Nancy Denney-Phelps gave her special mention to the Canadian film The Physics of Sorrow by Theodore Ushev, produced by National Film Board of Canada which touched her heart and soul to the core. This story about growing up in Bulgaria and emigrating to Canada uses a unique animation method derived from an ancient Etruscan wax and pigment technique – wrote Denney-Phelps.
Vladislav Knežević chose Argentinian-French film Pulsión by Pedro Casavecchia (Atlas V production), saying: Intriguingly and consistently experimenting with a specific visual and a clear narrative line, the author points to the problem of perpetuating aggression which tragically manifests itself in different social situations. Skillfully hermeticising the horror genre and isolating the set situations from a bird’s eye view, in the surrounding darkness, the film powerfully visualizes an atmosphere with an eerie epilogue. The film induces a very intense film-watching experience, establishing a specific atmosphere of terror, using 3D animation in a particular and creative way.
And finally, Martina Scarpelli gave her special mention to the British film Betty by Will Anderson, saying that it is clever, sharp, unexpected, honest, original, compassionate and fun. With its modern aesthetic, elegant storytelling and sophisticated humor this film brings the intimacy of human connection to the screen to reflect about the creative process through a love story gone wrong. It is an ode to the highest high and the lowest low of creativity but also an ode to the highest high and the lowest low of love.
The joint jury of the Student and Croatian Film Competition consisting of Laurent Crouzeix, Hefang Wei and Mladen Đukić decided to give the Dušan Vukotić Award for best student film to the Russian film Naked by Kirill Khachaturov, made at Moscow School of New Cinema due to its very original design and a strong author vision, taking the viewer through urban, natural, and intimate landscapes. The € 1000 cash prize is sponsored by Zagrebačka banka.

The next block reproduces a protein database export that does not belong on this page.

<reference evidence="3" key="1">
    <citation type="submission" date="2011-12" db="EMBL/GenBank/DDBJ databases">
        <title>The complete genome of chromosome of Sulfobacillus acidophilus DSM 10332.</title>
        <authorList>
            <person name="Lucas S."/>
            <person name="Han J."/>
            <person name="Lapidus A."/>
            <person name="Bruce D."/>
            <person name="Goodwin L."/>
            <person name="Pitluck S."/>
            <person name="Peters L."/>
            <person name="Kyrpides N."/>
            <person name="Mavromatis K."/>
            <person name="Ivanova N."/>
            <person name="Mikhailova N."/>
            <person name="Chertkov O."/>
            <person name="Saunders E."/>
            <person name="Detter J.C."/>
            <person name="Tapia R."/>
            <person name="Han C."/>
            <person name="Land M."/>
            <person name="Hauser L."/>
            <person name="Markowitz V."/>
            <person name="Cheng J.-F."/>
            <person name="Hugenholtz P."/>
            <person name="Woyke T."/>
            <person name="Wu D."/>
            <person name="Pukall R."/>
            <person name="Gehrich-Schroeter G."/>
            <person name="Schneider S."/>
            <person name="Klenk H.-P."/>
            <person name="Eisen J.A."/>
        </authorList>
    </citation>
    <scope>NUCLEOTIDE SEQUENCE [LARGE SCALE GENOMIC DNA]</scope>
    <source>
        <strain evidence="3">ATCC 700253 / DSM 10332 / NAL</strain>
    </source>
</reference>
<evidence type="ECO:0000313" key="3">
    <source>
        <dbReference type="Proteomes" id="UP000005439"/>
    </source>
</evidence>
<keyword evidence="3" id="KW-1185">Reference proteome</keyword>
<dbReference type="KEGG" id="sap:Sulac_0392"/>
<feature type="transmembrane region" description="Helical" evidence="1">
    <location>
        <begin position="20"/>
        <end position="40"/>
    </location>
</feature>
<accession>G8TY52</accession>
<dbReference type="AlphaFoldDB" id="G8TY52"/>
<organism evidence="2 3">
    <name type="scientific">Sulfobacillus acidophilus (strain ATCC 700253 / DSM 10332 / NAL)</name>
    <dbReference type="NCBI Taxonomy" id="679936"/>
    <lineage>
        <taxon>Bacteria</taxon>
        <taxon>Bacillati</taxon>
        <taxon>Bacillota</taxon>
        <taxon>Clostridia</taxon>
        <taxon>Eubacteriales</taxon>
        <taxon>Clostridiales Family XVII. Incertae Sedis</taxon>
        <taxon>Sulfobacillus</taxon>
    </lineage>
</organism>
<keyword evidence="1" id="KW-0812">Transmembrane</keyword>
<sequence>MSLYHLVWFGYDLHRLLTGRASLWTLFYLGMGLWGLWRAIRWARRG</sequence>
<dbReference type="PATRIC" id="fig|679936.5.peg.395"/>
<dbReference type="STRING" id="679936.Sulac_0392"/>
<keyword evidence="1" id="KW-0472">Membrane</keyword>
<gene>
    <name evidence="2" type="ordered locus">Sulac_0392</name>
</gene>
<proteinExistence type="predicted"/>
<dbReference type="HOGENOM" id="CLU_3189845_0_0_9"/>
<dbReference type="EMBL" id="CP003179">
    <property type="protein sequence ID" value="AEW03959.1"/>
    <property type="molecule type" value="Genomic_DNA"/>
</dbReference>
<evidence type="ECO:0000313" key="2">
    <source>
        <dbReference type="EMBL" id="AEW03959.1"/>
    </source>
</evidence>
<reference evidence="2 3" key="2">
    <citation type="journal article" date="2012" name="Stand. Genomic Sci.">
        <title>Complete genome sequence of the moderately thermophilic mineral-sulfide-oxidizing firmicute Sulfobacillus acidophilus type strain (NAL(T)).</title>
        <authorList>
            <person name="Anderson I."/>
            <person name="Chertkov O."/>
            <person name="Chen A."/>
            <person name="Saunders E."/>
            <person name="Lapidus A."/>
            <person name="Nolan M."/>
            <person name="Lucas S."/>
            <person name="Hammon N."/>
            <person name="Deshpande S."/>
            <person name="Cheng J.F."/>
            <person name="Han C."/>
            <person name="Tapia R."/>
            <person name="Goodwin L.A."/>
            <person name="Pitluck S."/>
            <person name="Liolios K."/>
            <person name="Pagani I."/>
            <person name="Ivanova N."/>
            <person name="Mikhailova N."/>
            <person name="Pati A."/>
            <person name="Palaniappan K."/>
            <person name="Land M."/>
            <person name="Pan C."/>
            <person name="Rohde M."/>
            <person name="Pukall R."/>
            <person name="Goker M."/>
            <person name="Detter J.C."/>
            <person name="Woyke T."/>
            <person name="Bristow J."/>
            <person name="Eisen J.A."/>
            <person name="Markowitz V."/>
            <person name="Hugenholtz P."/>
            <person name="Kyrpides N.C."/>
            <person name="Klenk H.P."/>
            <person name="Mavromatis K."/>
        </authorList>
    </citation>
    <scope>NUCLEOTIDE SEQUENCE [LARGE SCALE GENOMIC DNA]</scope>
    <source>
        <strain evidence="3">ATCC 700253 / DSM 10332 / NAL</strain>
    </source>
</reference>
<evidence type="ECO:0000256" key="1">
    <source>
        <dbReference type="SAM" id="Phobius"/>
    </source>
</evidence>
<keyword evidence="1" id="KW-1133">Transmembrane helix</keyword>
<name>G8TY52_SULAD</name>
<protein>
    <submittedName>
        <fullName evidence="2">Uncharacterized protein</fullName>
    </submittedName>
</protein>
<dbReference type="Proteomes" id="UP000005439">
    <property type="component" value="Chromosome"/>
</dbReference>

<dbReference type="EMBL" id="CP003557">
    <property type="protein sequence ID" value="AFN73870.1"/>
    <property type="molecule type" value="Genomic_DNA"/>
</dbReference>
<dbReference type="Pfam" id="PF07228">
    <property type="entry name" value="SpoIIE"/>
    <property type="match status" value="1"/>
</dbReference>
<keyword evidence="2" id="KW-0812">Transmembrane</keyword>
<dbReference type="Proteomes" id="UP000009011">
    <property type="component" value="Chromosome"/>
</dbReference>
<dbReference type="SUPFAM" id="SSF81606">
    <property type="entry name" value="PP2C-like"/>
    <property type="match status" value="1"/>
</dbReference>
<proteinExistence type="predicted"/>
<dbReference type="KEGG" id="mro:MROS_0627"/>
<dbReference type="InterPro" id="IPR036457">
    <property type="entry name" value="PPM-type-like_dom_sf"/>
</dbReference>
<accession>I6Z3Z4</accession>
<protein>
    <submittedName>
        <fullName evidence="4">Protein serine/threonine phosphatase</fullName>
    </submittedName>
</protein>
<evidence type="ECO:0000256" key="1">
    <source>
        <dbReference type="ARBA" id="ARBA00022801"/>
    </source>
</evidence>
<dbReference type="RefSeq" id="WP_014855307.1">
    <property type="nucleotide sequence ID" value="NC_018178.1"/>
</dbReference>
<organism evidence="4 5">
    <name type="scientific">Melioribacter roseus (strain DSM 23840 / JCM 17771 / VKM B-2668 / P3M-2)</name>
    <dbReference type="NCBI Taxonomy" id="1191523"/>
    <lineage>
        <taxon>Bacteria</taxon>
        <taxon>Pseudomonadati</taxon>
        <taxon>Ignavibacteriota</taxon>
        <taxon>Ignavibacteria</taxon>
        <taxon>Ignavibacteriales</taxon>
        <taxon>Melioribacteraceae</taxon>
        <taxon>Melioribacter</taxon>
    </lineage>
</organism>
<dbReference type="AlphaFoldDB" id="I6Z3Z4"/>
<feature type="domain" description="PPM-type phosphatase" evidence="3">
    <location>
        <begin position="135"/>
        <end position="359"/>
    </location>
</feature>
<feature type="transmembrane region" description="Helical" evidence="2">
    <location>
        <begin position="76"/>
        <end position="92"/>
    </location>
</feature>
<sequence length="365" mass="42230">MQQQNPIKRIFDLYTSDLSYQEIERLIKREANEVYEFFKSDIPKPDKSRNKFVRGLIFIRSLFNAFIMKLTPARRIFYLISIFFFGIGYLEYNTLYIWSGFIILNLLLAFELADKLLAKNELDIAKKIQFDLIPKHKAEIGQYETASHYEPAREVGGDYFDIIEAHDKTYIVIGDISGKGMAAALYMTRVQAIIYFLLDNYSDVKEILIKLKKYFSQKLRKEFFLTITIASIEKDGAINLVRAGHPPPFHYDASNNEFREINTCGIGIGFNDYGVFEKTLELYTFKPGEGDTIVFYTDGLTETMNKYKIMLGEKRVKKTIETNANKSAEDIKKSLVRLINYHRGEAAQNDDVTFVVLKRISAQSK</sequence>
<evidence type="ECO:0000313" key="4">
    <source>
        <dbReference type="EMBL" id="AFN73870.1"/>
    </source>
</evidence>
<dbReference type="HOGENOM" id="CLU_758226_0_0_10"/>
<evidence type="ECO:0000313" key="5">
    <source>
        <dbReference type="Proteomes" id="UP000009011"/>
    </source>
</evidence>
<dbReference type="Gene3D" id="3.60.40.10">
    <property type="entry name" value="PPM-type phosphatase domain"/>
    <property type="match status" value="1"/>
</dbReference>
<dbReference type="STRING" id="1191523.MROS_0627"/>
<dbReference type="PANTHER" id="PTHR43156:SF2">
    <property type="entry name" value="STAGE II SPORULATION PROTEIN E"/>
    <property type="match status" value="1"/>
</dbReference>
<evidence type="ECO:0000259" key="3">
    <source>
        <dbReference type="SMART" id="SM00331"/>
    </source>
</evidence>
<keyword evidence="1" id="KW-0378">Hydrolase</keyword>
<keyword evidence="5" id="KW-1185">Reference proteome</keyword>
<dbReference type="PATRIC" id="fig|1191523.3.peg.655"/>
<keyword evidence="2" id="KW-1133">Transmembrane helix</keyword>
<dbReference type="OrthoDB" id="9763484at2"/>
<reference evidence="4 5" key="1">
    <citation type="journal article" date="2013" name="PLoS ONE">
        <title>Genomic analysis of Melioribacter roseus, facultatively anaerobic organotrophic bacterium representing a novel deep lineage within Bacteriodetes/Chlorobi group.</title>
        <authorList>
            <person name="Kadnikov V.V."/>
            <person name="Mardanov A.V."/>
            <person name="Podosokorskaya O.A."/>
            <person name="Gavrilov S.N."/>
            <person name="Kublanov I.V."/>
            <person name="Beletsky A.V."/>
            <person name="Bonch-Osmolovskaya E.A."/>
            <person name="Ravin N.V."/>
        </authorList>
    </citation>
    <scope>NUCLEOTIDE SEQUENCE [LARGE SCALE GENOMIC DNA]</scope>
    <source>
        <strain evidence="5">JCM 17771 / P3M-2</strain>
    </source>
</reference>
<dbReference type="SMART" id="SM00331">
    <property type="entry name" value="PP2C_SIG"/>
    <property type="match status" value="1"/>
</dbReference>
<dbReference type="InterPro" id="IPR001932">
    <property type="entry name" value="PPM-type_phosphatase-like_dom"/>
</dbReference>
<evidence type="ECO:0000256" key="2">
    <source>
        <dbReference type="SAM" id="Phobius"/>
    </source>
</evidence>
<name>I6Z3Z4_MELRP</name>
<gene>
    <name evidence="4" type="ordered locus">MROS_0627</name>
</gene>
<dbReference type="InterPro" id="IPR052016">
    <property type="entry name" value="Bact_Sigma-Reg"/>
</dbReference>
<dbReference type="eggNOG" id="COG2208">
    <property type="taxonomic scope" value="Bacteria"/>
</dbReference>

The same jury’s special mentions went to Pearl Diver (Norway, Volda University College) by Margrethe Danielsen, Airhead! (Belgium, La Cambre) by Gaspar Chabaud and Survival HK (Hong Kong and USA, CalArts) by Louise Pau. Pearl Diver is a subtle, bittersweet portrait of separation and miscommunication with a great sense of timing, Airhead! perfectly mixes mathematics and daydreaming, while Survival HK displays a great sense of space and balance between the inside and the outside world, between a boring English test and a fascinating Typhoon – wrote the jury.
The best film in the Croatian Film Competition is Arka by Natko Stipaničev, produced by Kreativni sindikat, also winning a € 1000 cash prize sponsored by the Croatian Directors’ Association. The special mention went to Marko Dješka for All Those Sensations in my Belly, Croatian-Portuguese co-production by Adriatic Animation and BAP Animation Studio.
Film that displays carefully made choices to offer a highly creative vision of a slowly but surely sinking world – said the award statement for Arka.
Cleverly animated documentary tackling a strong subject – said the special mention statement for All Those Sensations in my Belly.
The winners in the Children’s Film Competition were chosen by Una Patafta, Maris Popović, Din Hodžović, Simon Varošanec and Ruta Pašalić. Their award went to a Czech film Daughter by Daria Kashcheeva and the special mention to the Spanish film Mare Monstrum by a group of directors.
Finally, the Mr M. Audience Award for best film in Grand Competition Short Film went to Theodore Ushev for The Physics of Sorrow.